The yield curve is the relationship between interest rates on bonds and their underlying maturity. In other words, the yield curve measures the difference between the interest rate on 1, 2, 5, and 10 year bonds. The yield curve can tell us a lot about the state of the economy, and what the bond market views in the future. For instance, starting in early 2006, the bond market created what is known as an inverted yield curve. In this case, the rate on long term bonds is less than on short term bonds. This of course makes no logical sense. Since you have to hold a bond for a longer term, you should expect to make more interest on a bond. In 2006, a ten year bond had a lower rate than a two year bond. An inverted yield curve indicates an upcoming recession. That's because interest rates in the distant future will be significantly less because inflation pressures will give way to recession pressures. Of course, that's exactly what happened within two years if the inverted yield curve.
Currently, the yield curve is normal but steepening. Everyone should watch the yield curve. If we see it steepening any more (in other words, short term bonds rates will go down while long term rates go up), that is a sign of upcoming inflation.
Russia, China, and our other foreign creditors
There's been a lot of talk about how China owns our bonds. There's all sorts of conspiracy theories about this. It's true that China owns a great deal of U.S. Treasury bonds. Yet, there is really no conspiracy about this. The Chinese bought these bonds because they were looking for a safe investment. What's also true is that the Chinese, Russians, and most other foreign investors in bonds just about stopped buying any new bonds. That's because all of the massive new borrowing caused the Chinese to fear inflation and even possibly that the U.S. won't pay them back. Think of the Chinese as a big bank that finally cut off its biggest borrowing customer.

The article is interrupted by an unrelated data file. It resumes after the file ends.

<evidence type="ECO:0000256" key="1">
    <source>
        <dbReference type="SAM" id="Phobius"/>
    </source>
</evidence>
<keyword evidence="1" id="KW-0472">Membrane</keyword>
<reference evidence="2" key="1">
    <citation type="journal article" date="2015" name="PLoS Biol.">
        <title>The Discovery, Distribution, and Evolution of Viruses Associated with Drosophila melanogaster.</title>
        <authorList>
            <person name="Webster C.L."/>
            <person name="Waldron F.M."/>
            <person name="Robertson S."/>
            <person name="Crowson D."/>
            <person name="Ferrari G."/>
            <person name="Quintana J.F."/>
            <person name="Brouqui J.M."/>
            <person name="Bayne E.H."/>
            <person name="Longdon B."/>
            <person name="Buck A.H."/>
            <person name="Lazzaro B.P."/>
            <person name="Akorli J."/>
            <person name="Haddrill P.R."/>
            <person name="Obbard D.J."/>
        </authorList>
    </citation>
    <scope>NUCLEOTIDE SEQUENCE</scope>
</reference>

What does this mean? Remember, bonds prices are determined by the supply and demand intersection of buyers and sellers of bonds. If the Chinese have stopped buying bonds, that means less buyers. Less buyers mean that rates go up.
Obama's Policies and U.S. Treasury Bonds
To understand just how dangerous Obama's fiscal policies are think about this quick metaphor. Imagine your friend asks you for $5. You likely wouldn't even think about it. You would just give your friend the money. Now, imagine your friend asks you for $5000. That would give you pause. If you did loan them the money, you would likey add all sorts conditions. Now, imagine your friend asks for nearly $2 trillion. Now, you see the problem the government is creating. They are DEMANDING $2 trillion new dollars. Since, bonds are determined by the SUPPLY and DEMAND for money, the rate on treasury bonds is bound to rise, and eventually rise significantly.
Quantitative Easing, Inflation, and the Dollar
So far, none of this has happened. There are two reasons for this. First, our economy is still weak. There's no inflation pressure which keeps bond rates low. Second, the Federal Reserve has been buying up many of these bonds through quantitative easing, as I mentioned.
Of course, all of this is not without consequence. How is inflation created? It's created when too many dollars chase not enough goods and services. So, what happens when $2 trillion new dollars are created and dumped into the economy? Unless, $2 trillion in new goods and services are created along with them, we will see inflation. Now, unless you've been blinded into believing the president's stimulus will create all this economic activity, you know that eventually there will be too many dollars chasing too few goods and services.